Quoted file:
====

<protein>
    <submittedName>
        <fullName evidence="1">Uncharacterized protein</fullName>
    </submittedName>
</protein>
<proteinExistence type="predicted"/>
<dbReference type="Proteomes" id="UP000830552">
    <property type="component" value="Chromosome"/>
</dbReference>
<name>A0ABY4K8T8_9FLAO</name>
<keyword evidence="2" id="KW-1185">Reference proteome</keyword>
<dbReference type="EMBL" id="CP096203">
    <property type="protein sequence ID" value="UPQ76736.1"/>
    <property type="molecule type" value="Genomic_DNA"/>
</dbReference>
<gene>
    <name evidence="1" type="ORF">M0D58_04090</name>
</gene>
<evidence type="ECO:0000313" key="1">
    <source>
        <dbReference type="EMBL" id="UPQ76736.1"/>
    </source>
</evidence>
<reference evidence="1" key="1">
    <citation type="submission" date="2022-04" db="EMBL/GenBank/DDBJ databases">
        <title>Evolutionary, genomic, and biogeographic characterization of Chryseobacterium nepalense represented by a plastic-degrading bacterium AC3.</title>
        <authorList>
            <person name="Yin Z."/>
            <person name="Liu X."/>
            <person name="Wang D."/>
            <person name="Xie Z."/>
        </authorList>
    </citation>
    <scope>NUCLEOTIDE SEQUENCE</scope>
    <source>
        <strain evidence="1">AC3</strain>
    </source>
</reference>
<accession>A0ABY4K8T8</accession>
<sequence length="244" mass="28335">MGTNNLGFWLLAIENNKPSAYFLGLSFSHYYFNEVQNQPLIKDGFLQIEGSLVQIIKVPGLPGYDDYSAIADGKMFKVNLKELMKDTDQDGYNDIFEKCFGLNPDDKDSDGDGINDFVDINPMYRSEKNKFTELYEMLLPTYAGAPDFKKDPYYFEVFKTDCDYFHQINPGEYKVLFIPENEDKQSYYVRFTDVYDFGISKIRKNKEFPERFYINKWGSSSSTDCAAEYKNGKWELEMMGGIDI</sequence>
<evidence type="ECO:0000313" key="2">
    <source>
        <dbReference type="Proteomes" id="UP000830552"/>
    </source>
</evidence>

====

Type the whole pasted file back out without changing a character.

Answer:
<protein>
    <submittedName>
        <fullName evidence="1">Uncharacterized protein</fullName>
    </submittedName>
</protein>
<proteinExistence type="predicted"/>
<dbReference type="Proteomes" id="UP000830552">
    <property type="component" value="Chromosome"/>
</dbReference>
<name>A0ABY4K8T8_9FLAO</name>
<keyword evidence="2" id="KW-1185">Reference proteome</keyword>
<dbReference type="EMBL" id="CP096203">
    <property type="protein sequence ID" value="UPQ76736.1"/>
    <property type="molecule type" value="Genomic_DNA"/>
</dbReference>
<gene>
    <name evidence="1" type="ORF">M0D58_04090</name>
</gene>
<evidence type="ECO:0000313" key="1">
    <source>
        <dbReference type="EMBL" id="UPQ76736.1"/>
    </source>
</evidence>
<reference evidence="1" key="1">
    <citation type="submission" date="2022-04" db="EMBL/GenBank/DDBJ databases">
        <title>Evolutionary, genomic, and biogeographic characterization of Chryseobacterium nepalense represented by a plastic-degrading bacterium AC3.</title>
        <authorList>
            <person name="Yin Z."/>
            <person name="Liu X."/>
            <person name="Wang D."/>
            <person name="Xie Z."/>
        </authorList>
    </citation>
    <scope>NUCLEOTIDE SEQUENCE</scope>
    <source>
        <strain evidence="1">AC3</strain>
    </source>
</reference>
<accession>A0ABY4K8T8</accession>
<sequence length="244" mass="28335">MGTNNLGFWLLAIENNKPSAYFLGLSFSHYYFNEVQNQPLIKDGFLQIEGSLVQIIKVPGLPGYDDYSAIADGKMFKVNLKELMKDTDQDGYNDIFEKCFGLNPDDKDSDGDGINDFVDINPMYRSEKNKFTELYEMLLPTYAGAPDFKKDPYYFEVFKTDCDYFHQINPGEYKVLFIPENEDKQSYYVRFTDVYDFGISKIRKNKEFPERFYINKWGSSSSTDCAAEYKNGKWELEMMGGIDI</sequence>
<evidence type="ECO:0000313" key="2">
    <source>
        <dbReference type="Proteomes" id="UP000830552"/>
    </source>
</evidence>